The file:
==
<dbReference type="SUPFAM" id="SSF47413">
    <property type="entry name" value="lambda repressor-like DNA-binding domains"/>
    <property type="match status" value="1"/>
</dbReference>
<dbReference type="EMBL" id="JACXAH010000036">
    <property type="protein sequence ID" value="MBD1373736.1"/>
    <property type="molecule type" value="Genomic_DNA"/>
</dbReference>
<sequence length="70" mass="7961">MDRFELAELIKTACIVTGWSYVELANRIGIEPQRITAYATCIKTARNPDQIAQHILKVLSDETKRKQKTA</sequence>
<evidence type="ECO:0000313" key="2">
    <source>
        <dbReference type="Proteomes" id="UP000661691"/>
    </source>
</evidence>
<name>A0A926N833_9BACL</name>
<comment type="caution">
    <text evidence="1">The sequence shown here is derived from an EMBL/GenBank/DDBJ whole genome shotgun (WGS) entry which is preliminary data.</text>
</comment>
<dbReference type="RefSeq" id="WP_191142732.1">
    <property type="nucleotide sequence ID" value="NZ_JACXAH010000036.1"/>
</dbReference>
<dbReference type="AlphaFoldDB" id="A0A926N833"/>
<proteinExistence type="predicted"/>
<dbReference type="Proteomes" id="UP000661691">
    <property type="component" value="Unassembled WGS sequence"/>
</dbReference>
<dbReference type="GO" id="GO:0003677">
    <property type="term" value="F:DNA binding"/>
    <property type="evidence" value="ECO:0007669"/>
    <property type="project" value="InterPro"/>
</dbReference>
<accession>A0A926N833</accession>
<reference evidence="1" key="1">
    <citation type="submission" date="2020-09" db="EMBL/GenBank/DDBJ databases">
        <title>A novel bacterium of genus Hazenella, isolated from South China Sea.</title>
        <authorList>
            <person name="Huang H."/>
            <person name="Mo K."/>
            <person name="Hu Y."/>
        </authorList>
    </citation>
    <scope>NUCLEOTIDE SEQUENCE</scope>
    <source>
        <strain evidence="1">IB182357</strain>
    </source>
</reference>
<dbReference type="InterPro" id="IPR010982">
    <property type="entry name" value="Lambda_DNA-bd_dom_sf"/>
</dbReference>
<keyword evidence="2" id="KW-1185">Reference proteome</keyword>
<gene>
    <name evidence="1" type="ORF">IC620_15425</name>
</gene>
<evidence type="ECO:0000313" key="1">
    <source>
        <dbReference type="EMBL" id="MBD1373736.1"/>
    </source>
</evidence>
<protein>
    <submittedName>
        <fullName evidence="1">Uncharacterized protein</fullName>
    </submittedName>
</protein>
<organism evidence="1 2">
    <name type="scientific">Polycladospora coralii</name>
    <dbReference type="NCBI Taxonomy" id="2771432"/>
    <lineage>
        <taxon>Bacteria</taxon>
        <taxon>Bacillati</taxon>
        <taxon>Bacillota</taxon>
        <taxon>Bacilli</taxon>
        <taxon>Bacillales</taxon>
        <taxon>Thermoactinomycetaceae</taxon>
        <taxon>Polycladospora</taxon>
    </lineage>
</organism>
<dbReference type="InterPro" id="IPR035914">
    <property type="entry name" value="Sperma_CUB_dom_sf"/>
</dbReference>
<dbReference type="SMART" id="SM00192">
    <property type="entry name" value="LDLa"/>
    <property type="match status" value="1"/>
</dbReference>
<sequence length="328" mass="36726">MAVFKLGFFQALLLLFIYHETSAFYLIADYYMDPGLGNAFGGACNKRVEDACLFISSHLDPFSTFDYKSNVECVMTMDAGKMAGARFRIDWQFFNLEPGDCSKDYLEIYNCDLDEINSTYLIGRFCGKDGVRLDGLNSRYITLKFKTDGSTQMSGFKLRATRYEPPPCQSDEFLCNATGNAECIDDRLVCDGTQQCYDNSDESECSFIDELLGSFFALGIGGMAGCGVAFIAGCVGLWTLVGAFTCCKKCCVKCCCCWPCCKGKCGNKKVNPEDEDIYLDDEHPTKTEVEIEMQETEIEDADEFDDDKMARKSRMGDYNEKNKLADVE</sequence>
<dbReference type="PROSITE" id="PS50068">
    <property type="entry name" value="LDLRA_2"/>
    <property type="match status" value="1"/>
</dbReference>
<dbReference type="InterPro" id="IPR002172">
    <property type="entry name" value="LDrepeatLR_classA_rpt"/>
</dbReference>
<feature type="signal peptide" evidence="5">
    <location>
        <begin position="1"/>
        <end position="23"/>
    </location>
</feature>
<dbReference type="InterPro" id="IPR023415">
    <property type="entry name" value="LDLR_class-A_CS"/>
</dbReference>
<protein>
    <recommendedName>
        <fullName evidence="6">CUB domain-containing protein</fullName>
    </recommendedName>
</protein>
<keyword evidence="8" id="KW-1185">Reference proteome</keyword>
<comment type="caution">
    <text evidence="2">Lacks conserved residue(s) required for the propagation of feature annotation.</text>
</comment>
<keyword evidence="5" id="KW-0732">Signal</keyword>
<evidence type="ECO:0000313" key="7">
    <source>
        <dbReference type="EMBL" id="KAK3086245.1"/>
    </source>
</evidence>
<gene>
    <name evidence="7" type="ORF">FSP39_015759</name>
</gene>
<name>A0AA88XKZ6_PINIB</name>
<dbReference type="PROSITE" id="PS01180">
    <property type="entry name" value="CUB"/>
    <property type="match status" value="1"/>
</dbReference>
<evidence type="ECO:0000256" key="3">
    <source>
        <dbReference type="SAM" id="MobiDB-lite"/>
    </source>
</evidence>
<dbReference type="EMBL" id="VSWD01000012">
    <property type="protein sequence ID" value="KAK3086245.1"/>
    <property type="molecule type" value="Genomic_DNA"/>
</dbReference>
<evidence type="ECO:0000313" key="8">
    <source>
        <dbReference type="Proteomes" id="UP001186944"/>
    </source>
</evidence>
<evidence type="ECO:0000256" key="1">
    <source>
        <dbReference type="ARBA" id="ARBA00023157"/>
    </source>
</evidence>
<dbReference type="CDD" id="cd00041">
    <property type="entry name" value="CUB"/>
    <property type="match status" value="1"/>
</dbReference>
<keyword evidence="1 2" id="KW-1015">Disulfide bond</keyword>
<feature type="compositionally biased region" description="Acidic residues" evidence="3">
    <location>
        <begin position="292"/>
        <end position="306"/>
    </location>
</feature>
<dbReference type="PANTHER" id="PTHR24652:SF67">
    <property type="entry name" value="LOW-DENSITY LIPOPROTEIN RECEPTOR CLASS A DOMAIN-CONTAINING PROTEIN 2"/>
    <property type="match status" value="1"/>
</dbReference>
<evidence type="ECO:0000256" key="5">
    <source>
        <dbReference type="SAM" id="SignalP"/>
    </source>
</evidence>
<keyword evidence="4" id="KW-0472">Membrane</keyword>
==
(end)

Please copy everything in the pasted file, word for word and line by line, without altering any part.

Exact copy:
<dbReference type="SUPFAM" id="SSF47413">
    <property type="entry name" value="lambda repressor-like DNA-binding domains"/>
    <property type="match status" value="1"/>
</dbReference>
<dbReference type="EMBL" id="JACXAH010000036">
    <property type="protein sequence ID" value="MBD1373736.1"/>
    <property type="molecule type" value="Genomic_DNA"/>
</dbReference>
<sequence length="70" mass="7961">MDRFELAELIKTACIVTGWSYVELANRIGIEPQRITAYATCIKTARNPDQIAQHILKVLSDETKRKQKTA</sequence>
<evidence type="ECO:0000313" key="2">
    <source>
        <dbReference type="Proteomes" id="UP000661691"/>
    </source>
</evidence>
<name>A0A926N833_9BACL</name>
<comment type="caution">
    <text evidence="1">The sequence shown here is derived from an EMBL/GenBank/DDBJ whole genome shotgun (WGS) entry which is preliminary data.</text>
</comment>
<dbReference type="RefSeq" id="WP_191142732.1">
    <property type="nucleotide sequence ID" value="NZ_JACXAH010000036.1"/>
</dbReference>
<dbReference type="AlphaFoldDB" id="A0A926N833"/>
<proteinExistence type="predicted"/>
<dbReference type="Proteomes" id="UP000661691">
    <property type="component" value="Unassembled WGS sequence"/>
</dbReference>
<dbReference type="GO" id="GO:0003677">
    <property type="term" value="F:DNA binding"/>
    <property type="evidence" value="ECO:0007669"/>
    <property type="project" value="InterPro"/>
</dbReference>
<accession>A0A926N833</accession>
<reference evidence="1" key="1">
    <citation type="submission" date="2020-09" db="EMBL/GenBank/DDBJ databases">
        <title>A novel bacterium of genus Hazenella, isolated from South China Sea.</title>
        <authorList>
            <person name="Huang H."/>
            <person name="Mo K."/>
            <person name="Hu Y."/>
        </authorList>
    </citation>
    <scope>NUCLEOTIDE SEQUENCE</scope>
    <source>
        <strain evidence="1">IB182357</strain>
    </source>
</reference>
<dbReference type="InterPro" id="IPR010982">
    <property type="entry name" value="Lambda_DNA-bd_dom_sf"/>
</dbReference>
<keyword evidence="2" id="KW-1185">Reference proteome</keyword>
<gene>
    <name evidence="1" type="ORF">IC620_15425</name>
</gene>
<evidence type="ECO:0000313" key="1">
    <source>
        <dbReference type="EMBL" id="MBD1373736.1"/>
    </source>
</evidence>
<protein>
    <submittedName>
        <fullName evidence="1">Uncharacterized protein</fullName>
    </submittedName>
</protein>
<organism evidence="1 2">
    <name type="scientific">Polycladospora coralii</name>
    <dbReference type="NCBI Taxonomy" id="2771432"/>
    <lineage>
        <taxon>Bacteria</taxon>
        <taxon>Bacillati</taxon>
        <taxon>Bacillota</taxon>
        <taxon>Bacilli</taxon>
        <taxon>Bacillales</taxon>
        <taxon>Thermoactinomycetaceae</taxon>
        <taxon>Polycladospora</taxon>
    </lineage>
</organism>
<dbReference type="InterPro" id="IPR035914">
    <property type="entry name" value="Sperma_CUB_dom_sf"/>
</dbReference>
<dbReference type="SMART" id="SM00192">
    <property type="entry name" value="LDLa"/>
    <property type="match status" value="1"/>
</dbReference>
<sequence length="328" mass="36726">MAVFKLGFFQALLLLFIYHETSAFYLIADYYMDPGLGNAFGGACNKRVEDACLFISSHLDPFSTFDYKSNVECVMTMDAGKMAGARFRIDWQFFNLEPGDCSKDYLEIYNCDLDEINSTYLIGRFCGKDGVRLDGLNSRYITLKFKTDGSTQMSGFKLRATRYEPPPCQSDEFLCNATGNAECIDDRLVCDGTQQCYDNSDESECSFIDELLGSFFALGIGGMAGCGVAFIAGCVGLWTLVGAFTCCKKCCVKCCCCWPCCKGKCGNKKVNPEDEDIYLDDEHPTKTEVEIEMQETEIEDADEFDDDKMARKSRMGDYNEKNKLADVE</sequence>
<dbReference type="PROSITE" id="PS50068">
    <property type="entry name" value="LDLRA_2"/>
    <property type="match status" value="1"/>
</dbReference>
<dbReference type="InterPro" id="IPR002172">
    <property type="entry name" value="LDrepeatLR_classA_rpt"/>
</dbReference>
<feature type="signal peptide" evidence="5">
    <location>
        <begin position="1"/>
        <end position="23"/>
    </location>
</feature>
<dbReference type="InterPro" id="IPR023415">
    <property type="entry name" value="LDLR_class-A_CS"/>
</dbReference>
<protein>
    <recommendedName>
        <fullName evidence="6">CUB domain-containing protein</fullName>
    </recommendedName>
</protein>
<keyword evidence="8" id="KW-1185">Reference proteome</keyword>
<comment type="caution">
    <text evidence="2">Lacks conserved residue(s) required for the propagation of feature annotation.</text>
</comment>
<keyword evidence="5" id="KW-0732">Signal</keyword>
<evidence type="ECO:0000313" key="7">
    <source>
        <dbReference type="EMBL" id="KAK3086245.1"/>
    </source>
</evidence>
<gene>
    <name evidence="7" type="ORF">FSP39_015759</name>
</gene>
<name>A0AA88XKZ6_PINIB</name>
<dbReference type="PROSITE" id="PS01180">
    <property type="entry name" value="CUB"/>
    <property type="match status" value="1"/>
</dbReference>
<evidence type="ECO:0000256" key="3">
    <source>
        <dbReference type="SAM" id="MobiDB-lite"/>
    </source>
</evidence>
<dbReference type="EMBL" id="VSWD01000012">
    <property type="protein sequence ID" value="KAK3086245.1"/>
    <property type="molecule type" value="Genomic_DNA"/>
</dbReference>
<evidence type="ECO:0000313" key="8">
    <source>
        <dbReference type="Proteomes" id="UP001186944"/>
    </source>
</evidence>
<evidence type="ECO:0000256" key="1">
    <source>
        <dbReference type="ARBA" id="ARBA00023157"/>
    </source>
</evidence>
<dbReference type="CDD" id="cd00041">
    <property type="entry name" value="CUB"/>
    <property type="match status" value="1"/>
</dbReference>
<keyword evidence="1 2" id="KW-1015">Disulfide bond</keyword>
<feature type="compositionally biased region" description="Acidic residues" evidence="3">
    <location>
        <begin position="292"/>
        <end position="306"/>
    </location>
</feature>
<dbReference type="PANTHER" id="PTHR24652:SF67">
    <property type="entry name" value="LOW-DENSITY LIPOPROTEIN RECEPTOR CLASS A DOMAIN-CONTAINING PROTEIN 2"/>
    <property type="match status" value="1"/>
</dbReference>
<evidence type="ECO:0000256" key="5">
    <source>
        <dbReference type="SAM" id="SignalP"/>
    </source>
</evidence>
<keyword evidence="4" id="KW-0472">Membrane</keyword>